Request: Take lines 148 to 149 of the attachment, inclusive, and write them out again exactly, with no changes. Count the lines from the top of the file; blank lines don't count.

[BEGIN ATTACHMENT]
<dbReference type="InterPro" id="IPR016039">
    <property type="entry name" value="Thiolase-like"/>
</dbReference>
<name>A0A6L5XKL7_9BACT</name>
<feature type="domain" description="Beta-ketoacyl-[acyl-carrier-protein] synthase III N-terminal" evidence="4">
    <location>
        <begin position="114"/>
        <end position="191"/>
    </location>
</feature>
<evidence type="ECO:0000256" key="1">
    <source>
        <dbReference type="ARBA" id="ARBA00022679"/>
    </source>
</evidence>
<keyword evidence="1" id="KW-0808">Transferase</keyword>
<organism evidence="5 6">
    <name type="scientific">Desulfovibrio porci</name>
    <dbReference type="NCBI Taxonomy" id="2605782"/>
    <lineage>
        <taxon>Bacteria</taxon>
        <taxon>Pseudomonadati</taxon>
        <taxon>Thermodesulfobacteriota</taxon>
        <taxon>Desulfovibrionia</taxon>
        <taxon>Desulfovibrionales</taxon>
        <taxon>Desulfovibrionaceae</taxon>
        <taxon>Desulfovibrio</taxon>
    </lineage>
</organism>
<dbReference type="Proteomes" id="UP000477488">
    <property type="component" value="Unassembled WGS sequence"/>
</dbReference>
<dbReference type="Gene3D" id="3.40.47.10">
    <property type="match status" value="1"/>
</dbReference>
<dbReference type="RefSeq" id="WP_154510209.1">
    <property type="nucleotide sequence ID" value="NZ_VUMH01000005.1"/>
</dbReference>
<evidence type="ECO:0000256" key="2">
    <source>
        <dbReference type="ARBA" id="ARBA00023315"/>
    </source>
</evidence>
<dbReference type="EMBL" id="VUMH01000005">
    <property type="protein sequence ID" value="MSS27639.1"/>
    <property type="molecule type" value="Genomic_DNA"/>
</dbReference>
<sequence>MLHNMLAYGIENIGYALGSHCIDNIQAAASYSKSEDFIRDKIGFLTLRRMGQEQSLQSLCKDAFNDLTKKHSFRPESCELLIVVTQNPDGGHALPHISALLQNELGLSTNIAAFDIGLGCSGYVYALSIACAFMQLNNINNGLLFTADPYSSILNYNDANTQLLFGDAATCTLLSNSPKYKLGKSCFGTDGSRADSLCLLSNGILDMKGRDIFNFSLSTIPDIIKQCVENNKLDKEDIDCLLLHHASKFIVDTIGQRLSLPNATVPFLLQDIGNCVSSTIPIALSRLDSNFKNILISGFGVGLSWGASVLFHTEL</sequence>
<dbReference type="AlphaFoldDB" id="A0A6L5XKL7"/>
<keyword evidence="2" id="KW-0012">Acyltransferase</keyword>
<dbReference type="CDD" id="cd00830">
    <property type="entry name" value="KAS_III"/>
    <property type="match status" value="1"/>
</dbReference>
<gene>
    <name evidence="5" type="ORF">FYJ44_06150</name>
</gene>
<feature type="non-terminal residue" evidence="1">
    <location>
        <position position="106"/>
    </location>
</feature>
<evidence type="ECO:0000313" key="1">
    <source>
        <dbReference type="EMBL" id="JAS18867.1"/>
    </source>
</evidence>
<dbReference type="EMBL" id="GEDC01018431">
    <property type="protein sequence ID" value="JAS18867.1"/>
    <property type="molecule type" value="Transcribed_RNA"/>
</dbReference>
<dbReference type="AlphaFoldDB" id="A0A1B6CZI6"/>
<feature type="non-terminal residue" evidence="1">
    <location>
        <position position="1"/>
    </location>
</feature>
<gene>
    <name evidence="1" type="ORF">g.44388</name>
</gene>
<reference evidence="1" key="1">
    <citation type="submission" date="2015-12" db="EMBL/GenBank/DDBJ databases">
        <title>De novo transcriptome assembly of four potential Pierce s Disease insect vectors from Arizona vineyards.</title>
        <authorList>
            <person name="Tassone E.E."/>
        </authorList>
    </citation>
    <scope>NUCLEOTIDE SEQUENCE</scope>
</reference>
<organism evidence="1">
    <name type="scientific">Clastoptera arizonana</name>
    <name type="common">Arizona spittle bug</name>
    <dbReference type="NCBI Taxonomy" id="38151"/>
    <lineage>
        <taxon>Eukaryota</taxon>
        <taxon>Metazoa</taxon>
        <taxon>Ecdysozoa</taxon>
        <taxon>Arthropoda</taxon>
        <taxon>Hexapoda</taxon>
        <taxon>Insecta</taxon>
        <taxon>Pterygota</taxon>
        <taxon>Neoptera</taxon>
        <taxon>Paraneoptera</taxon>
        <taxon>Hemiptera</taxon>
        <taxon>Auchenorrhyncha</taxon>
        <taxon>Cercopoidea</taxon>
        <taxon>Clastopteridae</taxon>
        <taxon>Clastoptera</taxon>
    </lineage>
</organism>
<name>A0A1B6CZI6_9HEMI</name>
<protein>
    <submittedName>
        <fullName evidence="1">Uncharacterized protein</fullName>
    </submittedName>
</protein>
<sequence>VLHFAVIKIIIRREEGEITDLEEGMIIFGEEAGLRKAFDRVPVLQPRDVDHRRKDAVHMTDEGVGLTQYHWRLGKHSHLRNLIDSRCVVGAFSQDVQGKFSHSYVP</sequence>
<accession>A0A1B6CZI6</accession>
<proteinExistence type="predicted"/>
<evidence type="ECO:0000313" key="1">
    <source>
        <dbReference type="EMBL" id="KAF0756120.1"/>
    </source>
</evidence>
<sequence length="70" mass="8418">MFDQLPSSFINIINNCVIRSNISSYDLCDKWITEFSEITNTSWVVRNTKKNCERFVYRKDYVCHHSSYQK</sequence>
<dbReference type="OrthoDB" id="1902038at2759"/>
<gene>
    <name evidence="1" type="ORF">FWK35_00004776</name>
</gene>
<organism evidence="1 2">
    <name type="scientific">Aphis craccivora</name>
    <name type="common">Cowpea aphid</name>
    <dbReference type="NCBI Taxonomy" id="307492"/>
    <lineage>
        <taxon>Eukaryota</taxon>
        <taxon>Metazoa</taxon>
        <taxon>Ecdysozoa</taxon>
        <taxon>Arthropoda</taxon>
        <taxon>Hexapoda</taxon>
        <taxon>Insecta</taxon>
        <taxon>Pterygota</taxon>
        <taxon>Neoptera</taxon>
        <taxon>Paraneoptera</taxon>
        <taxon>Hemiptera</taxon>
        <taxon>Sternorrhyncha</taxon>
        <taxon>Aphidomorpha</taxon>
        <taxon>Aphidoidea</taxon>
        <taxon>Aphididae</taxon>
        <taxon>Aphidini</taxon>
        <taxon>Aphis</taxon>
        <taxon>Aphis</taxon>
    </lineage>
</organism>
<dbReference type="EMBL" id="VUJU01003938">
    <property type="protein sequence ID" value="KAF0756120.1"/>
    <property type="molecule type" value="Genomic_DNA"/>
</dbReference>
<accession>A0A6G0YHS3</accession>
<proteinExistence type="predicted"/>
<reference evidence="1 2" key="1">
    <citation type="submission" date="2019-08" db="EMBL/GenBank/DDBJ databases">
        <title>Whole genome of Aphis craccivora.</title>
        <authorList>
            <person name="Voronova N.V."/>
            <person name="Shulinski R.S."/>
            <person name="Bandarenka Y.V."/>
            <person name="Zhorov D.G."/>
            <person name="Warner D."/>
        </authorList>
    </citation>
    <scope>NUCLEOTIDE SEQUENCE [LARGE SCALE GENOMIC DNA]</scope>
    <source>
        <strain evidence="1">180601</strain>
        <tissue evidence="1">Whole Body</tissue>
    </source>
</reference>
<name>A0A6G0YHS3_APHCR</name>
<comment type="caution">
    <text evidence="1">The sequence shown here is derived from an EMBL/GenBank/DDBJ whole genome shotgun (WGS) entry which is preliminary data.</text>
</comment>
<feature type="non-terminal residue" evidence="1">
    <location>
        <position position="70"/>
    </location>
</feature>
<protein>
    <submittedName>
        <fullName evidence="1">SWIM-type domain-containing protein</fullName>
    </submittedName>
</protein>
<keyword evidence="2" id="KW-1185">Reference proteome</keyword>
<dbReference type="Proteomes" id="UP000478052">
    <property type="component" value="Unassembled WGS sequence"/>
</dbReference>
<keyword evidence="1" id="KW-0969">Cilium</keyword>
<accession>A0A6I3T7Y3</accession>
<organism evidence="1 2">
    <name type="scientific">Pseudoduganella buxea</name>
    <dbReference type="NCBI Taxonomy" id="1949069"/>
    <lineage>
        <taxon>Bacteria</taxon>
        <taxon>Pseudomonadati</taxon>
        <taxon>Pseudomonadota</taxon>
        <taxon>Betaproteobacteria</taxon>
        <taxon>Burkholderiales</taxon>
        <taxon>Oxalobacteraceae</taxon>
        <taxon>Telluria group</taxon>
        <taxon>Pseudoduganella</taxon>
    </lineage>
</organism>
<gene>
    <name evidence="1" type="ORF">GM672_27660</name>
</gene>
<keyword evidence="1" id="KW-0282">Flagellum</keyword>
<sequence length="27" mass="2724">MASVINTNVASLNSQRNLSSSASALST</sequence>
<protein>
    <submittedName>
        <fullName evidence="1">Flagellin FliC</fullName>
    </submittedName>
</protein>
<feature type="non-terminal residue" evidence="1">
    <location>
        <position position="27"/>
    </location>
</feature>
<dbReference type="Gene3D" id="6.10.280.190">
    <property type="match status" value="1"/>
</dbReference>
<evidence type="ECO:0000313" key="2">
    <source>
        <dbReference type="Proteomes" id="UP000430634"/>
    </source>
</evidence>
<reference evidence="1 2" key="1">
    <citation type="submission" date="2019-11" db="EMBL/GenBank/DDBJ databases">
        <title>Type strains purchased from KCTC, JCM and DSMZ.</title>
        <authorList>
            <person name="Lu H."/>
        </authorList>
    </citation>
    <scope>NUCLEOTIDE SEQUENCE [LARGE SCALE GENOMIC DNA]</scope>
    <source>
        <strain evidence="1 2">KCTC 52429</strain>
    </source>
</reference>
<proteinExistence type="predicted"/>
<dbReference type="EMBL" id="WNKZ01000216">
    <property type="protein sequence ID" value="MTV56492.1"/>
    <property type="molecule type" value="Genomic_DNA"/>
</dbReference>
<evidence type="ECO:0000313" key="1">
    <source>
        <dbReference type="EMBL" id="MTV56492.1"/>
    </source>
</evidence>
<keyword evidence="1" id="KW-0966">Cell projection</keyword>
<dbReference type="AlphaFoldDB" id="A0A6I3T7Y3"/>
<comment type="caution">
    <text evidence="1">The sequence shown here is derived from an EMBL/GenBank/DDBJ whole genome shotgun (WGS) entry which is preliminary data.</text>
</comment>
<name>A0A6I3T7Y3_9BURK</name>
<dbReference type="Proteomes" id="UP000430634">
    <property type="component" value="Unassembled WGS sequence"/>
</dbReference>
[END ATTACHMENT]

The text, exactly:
        <taxon>Aphididae</taxon>
        <taxon>Aphidini</taxon>